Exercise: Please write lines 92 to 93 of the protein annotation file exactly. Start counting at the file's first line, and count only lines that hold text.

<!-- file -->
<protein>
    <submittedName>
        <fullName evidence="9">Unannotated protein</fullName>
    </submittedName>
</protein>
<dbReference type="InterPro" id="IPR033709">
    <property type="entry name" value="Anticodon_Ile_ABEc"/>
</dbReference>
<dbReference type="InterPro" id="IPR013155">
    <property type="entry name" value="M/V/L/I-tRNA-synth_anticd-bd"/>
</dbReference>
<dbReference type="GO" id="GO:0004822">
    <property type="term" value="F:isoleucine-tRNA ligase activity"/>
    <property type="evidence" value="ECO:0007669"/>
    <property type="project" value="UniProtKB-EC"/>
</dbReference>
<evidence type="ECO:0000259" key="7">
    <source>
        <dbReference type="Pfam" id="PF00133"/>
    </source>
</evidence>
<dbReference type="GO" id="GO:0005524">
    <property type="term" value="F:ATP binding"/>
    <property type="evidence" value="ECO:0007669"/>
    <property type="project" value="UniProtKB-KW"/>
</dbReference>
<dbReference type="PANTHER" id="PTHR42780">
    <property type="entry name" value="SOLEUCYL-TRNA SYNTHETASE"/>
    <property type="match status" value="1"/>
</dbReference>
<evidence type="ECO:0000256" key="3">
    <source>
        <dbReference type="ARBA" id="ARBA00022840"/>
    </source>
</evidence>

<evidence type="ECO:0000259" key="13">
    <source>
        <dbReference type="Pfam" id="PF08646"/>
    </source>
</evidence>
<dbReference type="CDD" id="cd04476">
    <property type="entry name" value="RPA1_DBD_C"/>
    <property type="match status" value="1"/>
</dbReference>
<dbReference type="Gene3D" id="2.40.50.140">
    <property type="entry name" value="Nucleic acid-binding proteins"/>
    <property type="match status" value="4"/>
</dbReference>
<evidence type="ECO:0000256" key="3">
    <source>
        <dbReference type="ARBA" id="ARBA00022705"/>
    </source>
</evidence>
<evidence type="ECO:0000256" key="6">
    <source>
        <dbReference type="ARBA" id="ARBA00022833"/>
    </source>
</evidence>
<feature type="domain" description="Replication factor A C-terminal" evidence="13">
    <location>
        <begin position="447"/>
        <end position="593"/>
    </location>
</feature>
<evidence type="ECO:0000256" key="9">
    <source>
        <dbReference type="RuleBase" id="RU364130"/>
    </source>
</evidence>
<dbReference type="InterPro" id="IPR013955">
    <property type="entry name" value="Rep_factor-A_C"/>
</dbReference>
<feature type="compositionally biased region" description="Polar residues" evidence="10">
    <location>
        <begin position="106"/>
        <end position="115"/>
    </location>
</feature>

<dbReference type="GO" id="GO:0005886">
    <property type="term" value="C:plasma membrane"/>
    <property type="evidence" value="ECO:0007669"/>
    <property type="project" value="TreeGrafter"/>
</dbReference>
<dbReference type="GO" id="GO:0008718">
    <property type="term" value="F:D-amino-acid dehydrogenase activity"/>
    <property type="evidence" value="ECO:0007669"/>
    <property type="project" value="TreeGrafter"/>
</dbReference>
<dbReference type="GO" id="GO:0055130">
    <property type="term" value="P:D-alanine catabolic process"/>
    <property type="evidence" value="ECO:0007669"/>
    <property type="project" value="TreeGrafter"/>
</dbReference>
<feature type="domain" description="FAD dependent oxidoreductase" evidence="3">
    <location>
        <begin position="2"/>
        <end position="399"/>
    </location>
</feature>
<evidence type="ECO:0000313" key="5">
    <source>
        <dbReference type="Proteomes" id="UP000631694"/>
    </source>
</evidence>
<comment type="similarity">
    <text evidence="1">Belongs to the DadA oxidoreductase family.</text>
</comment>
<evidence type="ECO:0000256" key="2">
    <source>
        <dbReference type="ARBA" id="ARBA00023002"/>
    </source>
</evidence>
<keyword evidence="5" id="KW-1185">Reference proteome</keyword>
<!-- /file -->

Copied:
    <property type="project" value="TreeGrafter"/>
</dbReference>